Today, we’re thrilled to announce that Paradox raised $200 million in Series C funding from a dream list of investors — co-led by Stripes, Sapphire, and Thoma Bravo, with participation from Workday Ventures, Willoughby Capital, Twilio Ventures, Blue Cloud Ventures, Geodesic, Principia Growth, DLA Piper Venture Fund and current investor Brighton Park Capital.
We’re honored to have these investors as partners who share our vision for the future. But this raise was never about parading around a list of impressive investors. It wasn’t about the dollars raised or the valuation. It wasn’t about headlines to make a big PR splash.
Instead, it was entirely about building.
Building our team, building for our clients, and building toward this big, crazy idea that conversational AI could make recruiting and HR software feel invisible.
“What if we could help people spend time with people, not software?”
I started my career as an HR practitioner. And I’ve always believed — at my core — that if you get the people thing right, you can build teams that change the world.
I have deep respect for the work that TA and HR teams do. At the end of the day, a company cannot be successful if those teams can’t do their jobs at the highest possible level. That’s been true forever, but it’s particularly true in today’s hiring environment.
If you’ve been around Paradox long enough, you’ve probably heard me tell my “pebble in the shoe” story a few times. But for those who are new to Paradox (or haven’t heard the story), let me borrow a few minutes to share it.
I’ll start by taking you back to 2016 — just before we formed Paradox.
That year, I was visiting a client and walked into a room of recruiters. I expected to see an office bustling with people on the phone, talking to candidates. Instead, you could hear a pin drop. These recruiters — all passionate people who got into recruiting because they love connecting amazing people to great jobs — weren’t talking to anyone. They were tethered to their desks, managing process stuff — screening resumes, sending endless follow-up emails and reminders, frantically scheduling (and rescheduling) interviews.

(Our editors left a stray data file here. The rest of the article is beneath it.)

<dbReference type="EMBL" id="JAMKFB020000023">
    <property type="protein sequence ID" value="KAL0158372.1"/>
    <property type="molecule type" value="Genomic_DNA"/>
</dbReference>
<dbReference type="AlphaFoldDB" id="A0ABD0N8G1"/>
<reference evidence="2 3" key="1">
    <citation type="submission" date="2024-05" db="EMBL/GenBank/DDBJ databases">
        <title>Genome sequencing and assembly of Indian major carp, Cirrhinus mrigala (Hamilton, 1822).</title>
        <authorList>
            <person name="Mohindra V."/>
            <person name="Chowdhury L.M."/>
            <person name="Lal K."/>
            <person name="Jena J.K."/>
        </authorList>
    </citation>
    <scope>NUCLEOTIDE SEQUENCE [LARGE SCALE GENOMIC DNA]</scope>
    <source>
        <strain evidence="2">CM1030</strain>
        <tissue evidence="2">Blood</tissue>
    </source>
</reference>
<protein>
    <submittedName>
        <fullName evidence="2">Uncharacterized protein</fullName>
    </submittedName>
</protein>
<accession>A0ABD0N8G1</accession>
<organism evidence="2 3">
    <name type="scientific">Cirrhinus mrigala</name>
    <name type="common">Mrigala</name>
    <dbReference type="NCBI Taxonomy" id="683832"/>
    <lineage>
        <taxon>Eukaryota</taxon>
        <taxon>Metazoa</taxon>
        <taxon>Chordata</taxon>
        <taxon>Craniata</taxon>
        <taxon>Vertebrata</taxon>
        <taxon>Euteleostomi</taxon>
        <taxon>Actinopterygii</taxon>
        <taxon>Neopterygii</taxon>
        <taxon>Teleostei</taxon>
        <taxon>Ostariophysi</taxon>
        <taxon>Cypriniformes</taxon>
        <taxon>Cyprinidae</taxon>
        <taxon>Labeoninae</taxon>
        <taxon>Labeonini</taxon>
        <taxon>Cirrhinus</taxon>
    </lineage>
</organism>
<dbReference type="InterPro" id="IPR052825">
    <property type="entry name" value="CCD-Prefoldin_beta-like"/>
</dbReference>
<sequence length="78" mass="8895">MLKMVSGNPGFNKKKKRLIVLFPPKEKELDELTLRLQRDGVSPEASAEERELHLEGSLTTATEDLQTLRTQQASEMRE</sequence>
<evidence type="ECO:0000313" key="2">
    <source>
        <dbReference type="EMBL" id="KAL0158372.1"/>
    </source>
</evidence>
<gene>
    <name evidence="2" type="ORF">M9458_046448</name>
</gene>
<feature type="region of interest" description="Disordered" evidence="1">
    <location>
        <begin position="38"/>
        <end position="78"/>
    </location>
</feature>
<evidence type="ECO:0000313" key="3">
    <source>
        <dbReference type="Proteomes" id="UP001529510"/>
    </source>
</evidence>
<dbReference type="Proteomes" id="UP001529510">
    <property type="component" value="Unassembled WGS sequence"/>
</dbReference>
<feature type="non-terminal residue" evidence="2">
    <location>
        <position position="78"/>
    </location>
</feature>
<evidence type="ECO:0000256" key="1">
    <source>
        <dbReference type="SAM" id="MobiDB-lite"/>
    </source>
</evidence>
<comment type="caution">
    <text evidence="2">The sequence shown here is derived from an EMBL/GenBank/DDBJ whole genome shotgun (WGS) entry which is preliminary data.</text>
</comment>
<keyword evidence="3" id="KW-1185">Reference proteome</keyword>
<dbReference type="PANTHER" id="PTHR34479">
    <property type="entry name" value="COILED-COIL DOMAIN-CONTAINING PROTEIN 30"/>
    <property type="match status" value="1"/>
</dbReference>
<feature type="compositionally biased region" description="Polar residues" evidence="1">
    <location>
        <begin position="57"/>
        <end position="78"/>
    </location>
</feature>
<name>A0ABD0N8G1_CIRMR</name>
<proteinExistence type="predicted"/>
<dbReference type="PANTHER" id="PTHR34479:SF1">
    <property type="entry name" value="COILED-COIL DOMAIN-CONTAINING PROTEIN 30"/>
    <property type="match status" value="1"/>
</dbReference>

They were servants to process and software. Their jobs had become more about managing cumbersome tasks than spending time with the people who could change their company.
Watching those recruiters in that room five years ago drove me nuts. And that experience ultimately led to the fundamental insight that still drives Paradox today: We cannot create a future where we’re servants to software or technology — building more and more tools that we have to manage, and adding more and more work to our plate. Instead, software should be doing the work for us. It should make things simpler, easier, faster. It should free us up to focus on the things that matter most.
And in recruiting and HR, that’s spending time with people, not software.
Everyone deserves an assistant
Having an insight is one thing. Building something functional to address it is another.
As we began thinking about what to build to address this “pebble in the shoe” problem, we started with a simple question: If we could give every recruiter, hiring manager, and talent professional an assistant, what would that assistant do?
Initially, we landed on a few obvious tasks that were relatively transactional and consistent across different roles:
- Answering repetitive candidate questions
- Screening applicants for occupational requirements
- Scheduling (and often rescheduling) interviews
- Sending reminders to complete paperwork or accept offers